The Mekano Set
So we played live at The Dark Room on Saturday night, upstairs at The Giffard Arms (following a rockin' set by Dru-Amelia) and had an absolutely brilliant time.
It's been a very long time since I've felt so confident and been so sarcastic on stage. I got the impression that we were playing to people that either loved what we were doing, or just didn't understand what we were doing at all. It was brilliant.Very friendly crowd, but obviously a few people that had never heard anything like us before.
We played a 45 minute set, including two songs that are really close to my heart: Fires Made Safe and Heatwave.
Ade (Mutate / Stray Dog City) recorded the gig so we might put out a song or two providing we didn't overload the recording (there was a serious amount of bass pumping out of those speakers).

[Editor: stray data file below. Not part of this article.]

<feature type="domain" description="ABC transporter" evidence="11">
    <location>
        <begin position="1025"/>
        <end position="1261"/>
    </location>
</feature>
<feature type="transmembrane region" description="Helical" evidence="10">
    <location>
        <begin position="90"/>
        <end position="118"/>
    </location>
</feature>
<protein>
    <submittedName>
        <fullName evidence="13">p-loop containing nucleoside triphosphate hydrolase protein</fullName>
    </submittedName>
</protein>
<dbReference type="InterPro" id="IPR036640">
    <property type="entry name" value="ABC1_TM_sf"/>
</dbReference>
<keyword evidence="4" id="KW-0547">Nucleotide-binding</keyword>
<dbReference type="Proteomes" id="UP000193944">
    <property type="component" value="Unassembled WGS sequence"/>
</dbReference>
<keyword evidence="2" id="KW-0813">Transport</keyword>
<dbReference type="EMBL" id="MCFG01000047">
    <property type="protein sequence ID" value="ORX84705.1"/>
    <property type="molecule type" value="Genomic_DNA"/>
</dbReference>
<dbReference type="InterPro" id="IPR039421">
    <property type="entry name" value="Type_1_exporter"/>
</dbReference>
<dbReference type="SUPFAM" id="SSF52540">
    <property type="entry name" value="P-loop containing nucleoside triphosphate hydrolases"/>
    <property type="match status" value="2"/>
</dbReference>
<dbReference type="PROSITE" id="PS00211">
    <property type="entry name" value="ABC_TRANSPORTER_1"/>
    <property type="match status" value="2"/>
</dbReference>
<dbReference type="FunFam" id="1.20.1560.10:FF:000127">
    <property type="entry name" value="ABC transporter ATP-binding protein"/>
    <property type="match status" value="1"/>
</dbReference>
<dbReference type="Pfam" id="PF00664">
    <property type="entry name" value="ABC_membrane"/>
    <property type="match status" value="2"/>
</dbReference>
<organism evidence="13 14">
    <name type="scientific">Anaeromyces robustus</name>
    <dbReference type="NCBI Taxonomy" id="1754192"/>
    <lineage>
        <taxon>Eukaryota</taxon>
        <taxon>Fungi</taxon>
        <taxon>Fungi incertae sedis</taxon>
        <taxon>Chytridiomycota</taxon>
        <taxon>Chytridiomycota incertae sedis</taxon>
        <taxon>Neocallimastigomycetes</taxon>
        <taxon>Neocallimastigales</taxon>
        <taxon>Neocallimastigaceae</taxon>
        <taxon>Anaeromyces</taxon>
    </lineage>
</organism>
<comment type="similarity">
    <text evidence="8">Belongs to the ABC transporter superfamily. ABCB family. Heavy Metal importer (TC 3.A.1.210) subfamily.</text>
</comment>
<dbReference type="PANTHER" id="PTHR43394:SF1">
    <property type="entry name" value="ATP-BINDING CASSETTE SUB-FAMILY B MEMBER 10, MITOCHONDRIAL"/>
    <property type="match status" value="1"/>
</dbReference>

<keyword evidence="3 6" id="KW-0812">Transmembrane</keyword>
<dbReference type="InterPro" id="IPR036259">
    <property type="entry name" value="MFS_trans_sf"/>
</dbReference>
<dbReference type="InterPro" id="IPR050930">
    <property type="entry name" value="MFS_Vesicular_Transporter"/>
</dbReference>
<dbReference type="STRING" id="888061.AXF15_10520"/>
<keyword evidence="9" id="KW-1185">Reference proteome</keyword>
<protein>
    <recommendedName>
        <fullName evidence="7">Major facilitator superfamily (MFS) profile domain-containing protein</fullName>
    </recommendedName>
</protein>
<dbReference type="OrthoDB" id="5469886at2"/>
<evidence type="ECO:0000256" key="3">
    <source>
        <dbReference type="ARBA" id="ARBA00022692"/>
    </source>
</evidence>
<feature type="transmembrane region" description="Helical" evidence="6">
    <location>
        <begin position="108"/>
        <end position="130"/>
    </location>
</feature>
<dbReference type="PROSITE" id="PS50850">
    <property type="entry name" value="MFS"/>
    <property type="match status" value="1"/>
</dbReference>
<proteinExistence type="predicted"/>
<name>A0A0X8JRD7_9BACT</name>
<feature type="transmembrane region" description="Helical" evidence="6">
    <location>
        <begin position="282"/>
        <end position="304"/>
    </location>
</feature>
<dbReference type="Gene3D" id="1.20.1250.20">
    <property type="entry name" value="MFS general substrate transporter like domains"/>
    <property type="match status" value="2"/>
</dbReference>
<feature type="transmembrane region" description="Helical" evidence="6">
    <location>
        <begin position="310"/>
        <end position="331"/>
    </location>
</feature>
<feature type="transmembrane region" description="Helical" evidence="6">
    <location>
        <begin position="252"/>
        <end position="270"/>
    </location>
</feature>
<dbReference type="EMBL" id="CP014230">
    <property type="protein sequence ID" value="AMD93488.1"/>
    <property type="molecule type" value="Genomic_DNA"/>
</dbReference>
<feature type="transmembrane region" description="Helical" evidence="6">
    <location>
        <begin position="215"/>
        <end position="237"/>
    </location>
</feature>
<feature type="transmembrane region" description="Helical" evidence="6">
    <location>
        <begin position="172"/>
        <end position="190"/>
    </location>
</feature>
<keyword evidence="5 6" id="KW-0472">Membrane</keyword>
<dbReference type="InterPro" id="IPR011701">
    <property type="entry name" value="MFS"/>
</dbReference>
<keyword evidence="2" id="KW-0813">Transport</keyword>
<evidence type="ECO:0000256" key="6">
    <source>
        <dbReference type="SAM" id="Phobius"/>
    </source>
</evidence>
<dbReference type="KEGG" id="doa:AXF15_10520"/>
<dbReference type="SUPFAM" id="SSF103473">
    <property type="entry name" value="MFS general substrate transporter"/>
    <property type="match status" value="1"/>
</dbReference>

Chucky Tsch (Crashback) played bass for half the set and did an amazing job considering she'd never touched a bass until a couple of weeks ago. No pressure, it's just that the bass is the lead instrument. No pressure at all.
This meant I could give a lot more energy and attention to the vocals which is always nice.
Ade provided his trademark shards of atomic guitar / sounds:
And then we did some booty-shaking to a few groovy songs and headed on home.
Not bad at all.
What next? Well, we have a plan to something a little different. We'd like to concentrate on our newest project entitled Crashback, a spin-off of the Mekanical Settings, which is intended to focus more on the soft, floaty, electrical, but also somewhat grimy and silly side of home-made noises. Less pounding, more seductive, if you will.
And now a word from Crashback (Sticky Stevens [also known as Milk Milk McKenzie and wanted in several counties for lewdness and smuggery] & The Chucktopus [also known as Manic Chucky Tsch], both pictured below) themselves: